by Helen Currie Foster
This week out here on the creek I was iced in, with no power.
I was sitting by the fireplace wrapped in a blanket, when I came upon an unfamiliar word: HYPNOGAGIA. “Hypnagogia is the transition between wakefulness and sleep. During this state, it’s common to experience visual, audio, or other types of hallucinations. It’s also common to experience muscle jerks and sleep paralysis.” https://www.healthline.com/health/hypnagogia#:~:text=Hypnagogia%20is%20the%20transition%20between,to%20hypnagogia%20to%20stimulate%20creativity
Some people purposefully try to induce to hypnagogia to stimulate creativity. Id. According to Allison Eck, Harvard Gazette (Autumn 2022), hypnagogia is “widely thought of as a sweet spot for creativity.” https://hms.harvard.edu/magazine/sleep/behind-veil-hypnagogic-sleep. Eck describes the experience of scientist August Kekulé in the mid 1800’s during his search for the structure of the compound benzene, as he dozed before his fireplace in Ghent. “[A]s he dozed, images hinting at its structure appeared in his mind’s eye. He later wrote that he saw dancing atoms beaded together along an invisible string, ‘twisting in snake-like motion.’ The atoms morphed into an ouroboros” (another new word for me: a snake eating its own tail). Kekulé realized benzene’s structure was a ring of carbon atoms, each attached to a hydrogen atom.
Scientists and innovators like Einstein and Edison, and writers like Vladimir Nabokov, “have transited this cerebral pathway in search of solutions to problems.” Id.
Have you experienced hypnagogia? I think I have, a few times, in mystery-writing, most recently in my newest, Ghosted. https://www.amazon.com/Ghosted-Alice-MacDonald-Greer-Mysteries/dp/1732722927/ref=tmm_pap_swatch_0?_encoding=UTF8&qid=1675707798&sr=8-1
On each occasion I’ve gone to bed with my mind on a plot problem, or a scene that needs to take shape. Preliminary requirements appear to include being ensconced under the covers, on my left side, envisioning a possible scene as I slide into sleep—then watching the scene begin to unfold. I try to remind my brain to remember this solution. While most dreams fly away with sunrise, these solutions have come back in the morning. If I could make this happen whenever I want (so far, no dice), a book would get finished so much faster!
This occasional experience may be “lucid dreaming,” the state of being aware that you’re dreaming. “When you wake up from a lucid dream, you actually have a more positive mood in the morning,” writes researcher Michelle Carr, Department of Psychiatry at the University of Rochester, in Aeon. https://aeon.co/essays/in-sleep-the-body-is-a-channel-to-communicate-with-the-dreaming-mind. Carr describes herself as a dream scientist: “I want to uncover ways to repair nightmares and, in their place, engineer dreams for healing.”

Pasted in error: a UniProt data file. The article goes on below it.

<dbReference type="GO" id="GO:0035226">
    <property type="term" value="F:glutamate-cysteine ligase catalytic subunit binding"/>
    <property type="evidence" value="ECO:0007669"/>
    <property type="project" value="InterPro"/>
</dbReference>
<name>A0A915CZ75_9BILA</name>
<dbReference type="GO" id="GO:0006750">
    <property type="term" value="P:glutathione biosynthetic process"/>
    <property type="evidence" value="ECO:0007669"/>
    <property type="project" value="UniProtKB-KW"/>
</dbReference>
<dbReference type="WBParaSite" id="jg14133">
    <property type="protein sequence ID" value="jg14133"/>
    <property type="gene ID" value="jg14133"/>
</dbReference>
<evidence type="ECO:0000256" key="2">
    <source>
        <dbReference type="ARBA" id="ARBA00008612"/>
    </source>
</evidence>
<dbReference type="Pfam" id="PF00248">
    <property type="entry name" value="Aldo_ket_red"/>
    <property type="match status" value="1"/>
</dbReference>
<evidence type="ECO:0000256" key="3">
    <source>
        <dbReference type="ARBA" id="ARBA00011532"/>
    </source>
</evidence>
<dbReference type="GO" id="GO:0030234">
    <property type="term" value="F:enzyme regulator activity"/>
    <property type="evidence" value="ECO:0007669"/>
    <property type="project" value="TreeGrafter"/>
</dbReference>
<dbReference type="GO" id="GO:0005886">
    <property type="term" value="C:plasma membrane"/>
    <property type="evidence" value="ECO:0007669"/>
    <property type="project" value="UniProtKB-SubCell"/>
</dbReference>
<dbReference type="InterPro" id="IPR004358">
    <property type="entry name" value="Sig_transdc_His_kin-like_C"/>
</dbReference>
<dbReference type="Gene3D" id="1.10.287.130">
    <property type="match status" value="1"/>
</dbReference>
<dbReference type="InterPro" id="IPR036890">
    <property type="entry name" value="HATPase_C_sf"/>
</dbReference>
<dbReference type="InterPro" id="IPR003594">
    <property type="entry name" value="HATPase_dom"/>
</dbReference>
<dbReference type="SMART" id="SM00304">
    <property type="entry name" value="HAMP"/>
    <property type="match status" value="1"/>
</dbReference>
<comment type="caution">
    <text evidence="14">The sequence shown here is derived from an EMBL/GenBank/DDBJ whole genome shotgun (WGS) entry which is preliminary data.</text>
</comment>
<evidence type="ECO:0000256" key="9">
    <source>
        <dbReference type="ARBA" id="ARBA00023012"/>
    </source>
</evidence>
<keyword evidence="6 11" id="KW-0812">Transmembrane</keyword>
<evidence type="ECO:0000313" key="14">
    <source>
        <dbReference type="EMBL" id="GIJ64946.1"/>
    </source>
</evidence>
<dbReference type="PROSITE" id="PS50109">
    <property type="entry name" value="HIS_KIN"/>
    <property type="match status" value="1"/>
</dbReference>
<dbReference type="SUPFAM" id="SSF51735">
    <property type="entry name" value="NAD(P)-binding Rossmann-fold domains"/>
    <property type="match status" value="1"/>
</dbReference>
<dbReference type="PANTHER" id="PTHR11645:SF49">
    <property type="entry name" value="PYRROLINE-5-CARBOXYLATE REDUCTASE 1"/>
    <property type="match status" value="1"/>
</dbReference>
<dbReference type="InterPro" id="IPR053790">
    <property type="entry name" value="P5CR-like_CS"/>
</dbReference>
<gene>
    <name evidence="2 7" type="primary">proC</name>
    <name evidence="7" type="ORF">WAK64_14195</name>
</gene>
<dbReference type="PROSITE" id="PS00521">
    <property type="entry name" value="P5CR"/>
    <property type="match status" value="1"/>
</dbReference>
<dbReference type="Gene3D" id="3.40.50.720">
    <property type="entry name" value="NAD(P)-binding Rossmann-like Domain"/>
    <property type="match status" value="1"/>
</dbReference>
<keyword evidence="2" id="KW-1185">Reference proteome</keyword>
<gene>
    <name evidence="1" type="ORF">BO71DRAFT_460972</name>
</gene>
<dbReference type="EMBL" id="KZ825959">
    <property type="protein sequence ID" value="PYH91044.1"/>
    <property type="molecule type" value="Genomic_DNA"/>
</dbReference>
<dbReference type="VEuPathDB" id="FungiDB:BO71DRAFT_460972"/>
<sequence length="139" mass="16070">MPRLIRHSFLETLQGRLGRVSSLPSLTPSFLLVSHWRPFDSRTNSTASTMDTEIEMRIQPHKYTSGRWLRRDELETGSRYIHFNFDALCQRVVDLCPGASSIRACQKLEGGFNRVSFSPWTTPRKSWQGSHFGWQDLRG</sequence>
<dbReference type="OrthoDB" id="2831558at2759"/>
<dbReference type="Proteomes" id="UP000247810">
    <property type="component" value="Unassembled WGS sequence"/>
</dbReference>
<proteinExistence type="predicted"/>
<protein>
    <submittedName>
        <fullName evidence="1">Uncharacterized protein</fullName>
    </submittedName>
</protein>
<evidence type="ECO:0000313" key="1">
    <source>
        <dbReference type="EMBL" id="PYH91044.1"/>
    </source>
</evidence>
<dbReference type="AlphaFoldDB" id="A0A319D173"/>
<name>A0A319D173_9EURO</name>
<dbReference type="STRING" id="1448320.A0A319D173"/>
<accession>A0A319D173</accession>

Hypnogagia is a big topic these days. A team of engineers and scientists at the MIT Media Lab developed a glove-like tool to help decipher dreams. Researchers are testing whether the glove may allow people to manipulate their hypnagogic experiences, which could help sufferers from PTSD and nightmare disorders feel a stronger sense of control. Again, as Eck puts it, “…[A]t the very least, drawing attention to our hypnagogic personas may bring us newfound ideas that we can act on when we wake.” Id.
Charles Dickens, inveterate insomniac, walked the streets of London at night and used dream states in his books, including, famously, A Christmas Carol. https://www.frontiersin.org/articles/10.3389/fpsyg.2021.700882/full
Could we term it “lucid dreaming” when Scrooge is shown visions—then decides to change the dreadful outcomes by his future actions? He begs the Ghost of Christmas Yet to Come, “Assure me that I yet may change these shadows you have shown me, by an altered life?” He promises, “I will honour Christmas in my heart, and try to keep it all the year. I will live in the Past, the Present, and the Future…” Then Scrooge sees the phantom’s hood and dress collapse into his bedpost, scrambles out of bed, repeating that last sentence––and heads out to buy the prize Christmas turkey for the Cratchits.